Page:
In his recent statement to Parliament on the Education section of the 2010-2011 Budget, the Honorable Desmond Bannister, Minister of Education, forcefully stated that –
The erroneous and misguided practice of publishing a national average for the Bahamas General Certificate of Secondary Education (BGCSE) examination will be discontinued because it is “a misleading and nonsensical statistic“; and the Department of Education (DOE) will develop an alternative.
To this observer it appears that this annual “single bit of information“ when taken in isolation, suggested…quite properly and despite its limitations…that something has been wrong with education in the Bahamas.
the data contained in the Annual Report on the BGCSE Examination contains a treasure of valuable insights.
BUT…the DOE has consistently covered-up the problem by never going beyond the “single bit of information“, the annual D+, D- or D for all schools and all subjects.
It has neither released the official annual BGCSE Report nor even an executive summary of it to the Media. For instance, the “single bit of information“ covers up the widely accepted reality that the public and private school systems produce radically different test scores.
The BGCSE testing system measures what a student “knows and can do” in 26 specific exams at eight levels of knowledge…seven positive levels (A through G) and one “negative” (a “U“). For instance, an exam writer on the math test who shows no measurable understanding of the subject gets a “U”; in contrast an exam writer who can solve quadratic equations is likely to get an “A”.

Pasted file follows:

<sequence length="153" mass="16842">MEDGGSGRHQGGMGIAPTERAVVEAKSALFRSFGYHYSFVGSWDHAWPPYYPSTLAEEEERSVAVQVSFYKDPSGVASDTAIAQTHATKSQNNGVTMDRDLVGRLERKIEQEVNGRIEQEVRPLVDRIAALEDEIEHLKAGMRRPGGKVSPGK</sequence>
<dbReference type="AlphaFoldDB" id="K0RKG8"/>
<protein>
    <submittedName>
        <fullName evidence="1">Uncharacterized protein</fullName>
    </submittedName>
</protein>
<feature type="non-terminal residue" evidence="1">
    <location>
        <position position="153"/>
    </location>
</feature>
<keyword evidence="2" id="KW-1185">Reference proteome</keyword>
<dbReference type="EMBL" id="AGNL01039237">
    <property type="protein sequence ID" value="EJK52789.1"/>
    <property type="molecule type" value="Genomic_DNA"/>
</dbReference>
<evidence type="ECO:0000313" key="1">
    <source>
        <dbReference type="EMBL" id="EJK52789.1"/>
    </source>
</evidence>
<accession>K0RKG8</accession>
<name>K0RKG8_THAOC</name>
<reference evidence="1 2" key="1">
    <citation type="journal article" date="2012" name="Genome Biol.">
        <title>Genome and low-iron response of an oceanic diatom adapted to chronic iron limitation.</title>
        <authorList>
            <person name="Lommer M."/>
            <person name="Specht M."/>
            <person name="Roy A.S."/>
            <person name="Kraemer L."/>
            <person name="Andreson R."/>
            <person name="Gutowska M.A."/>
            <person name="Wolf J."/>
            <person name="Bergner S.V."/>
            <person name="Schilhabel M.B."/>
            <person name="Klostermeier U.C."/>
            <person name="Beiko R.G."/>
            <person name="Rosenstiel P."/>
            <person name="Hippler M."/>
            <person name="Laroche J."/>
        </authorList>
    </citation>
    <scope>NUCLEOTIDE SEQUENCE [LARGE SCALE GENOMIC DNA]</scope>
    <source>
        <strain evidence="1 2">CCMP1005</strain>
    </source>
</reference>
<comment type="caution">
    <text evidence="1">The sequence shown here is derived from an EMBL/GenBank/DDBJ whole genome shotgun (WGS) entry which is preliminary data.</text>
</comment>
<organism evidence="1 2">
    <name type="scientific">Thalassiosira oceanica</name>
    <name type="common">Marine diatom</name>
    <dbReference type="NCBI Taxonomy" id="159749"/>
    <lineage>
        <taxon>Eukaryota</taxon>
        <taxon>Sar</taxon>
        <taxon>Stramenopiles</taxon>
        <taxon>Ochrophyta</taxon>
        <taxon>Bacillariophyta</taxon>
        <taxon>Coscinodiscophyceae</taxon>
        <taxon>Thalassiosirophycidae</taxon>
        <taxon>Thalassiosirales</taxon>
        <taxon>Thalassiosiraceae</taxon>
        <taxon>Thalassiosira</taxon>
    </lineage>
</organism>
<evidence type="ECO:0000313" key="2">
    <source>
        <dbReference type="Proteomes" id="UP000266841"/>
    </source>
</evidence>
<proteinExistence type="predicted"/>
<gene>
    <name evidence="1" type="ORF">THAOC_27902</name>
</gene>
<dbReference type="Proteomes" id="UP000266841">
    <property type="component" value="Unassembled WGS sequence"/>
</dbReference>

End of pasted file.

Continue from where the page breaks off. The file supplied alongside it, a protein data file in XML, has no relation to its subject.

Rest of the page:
Furthermore, the DOE reluctantly concedes that a “G” and a “U” in mathematics constitutes illiteracy, namely one does not know the difference between addition and multiplication. By this test standard between 40 and 50 percent of Public School leavers sitting the BGCSE math exam are illiterate in mathematics.
For a very long time the Public Schools have been producing too many students who are, in effect, learning impaired…a point made by the Honorable Hubert Ingraham at the July 2009 Education Summit. His observation no doubt played an important role in the 10-year plan presented at the meeting being marked DRAFT.
The DOE, with its seemingly long use of the “single bit of information“ to describe the state of education in the Bahamas, has, in fact, not wanted to recognize the following realities:
- There is a skills shortage at all levels in the labour force; this has serious adverse consequences; and it is associated with unacceptable Public Education outcomes, ultimately, that is what students know and can do on leaving school. The business community has actively raised this issue with the Ministry since July 2005.
- The country’s Human Capital is vital to its economic and social welfare. Its importance was formally recognized in the December 2008 European Union/Bahamas Funding Agreement.
- The Ministry and the electorate need a valid picture of how the Public Schools are doing in acquiring important learning skills. This should be an easy task given the data that is available.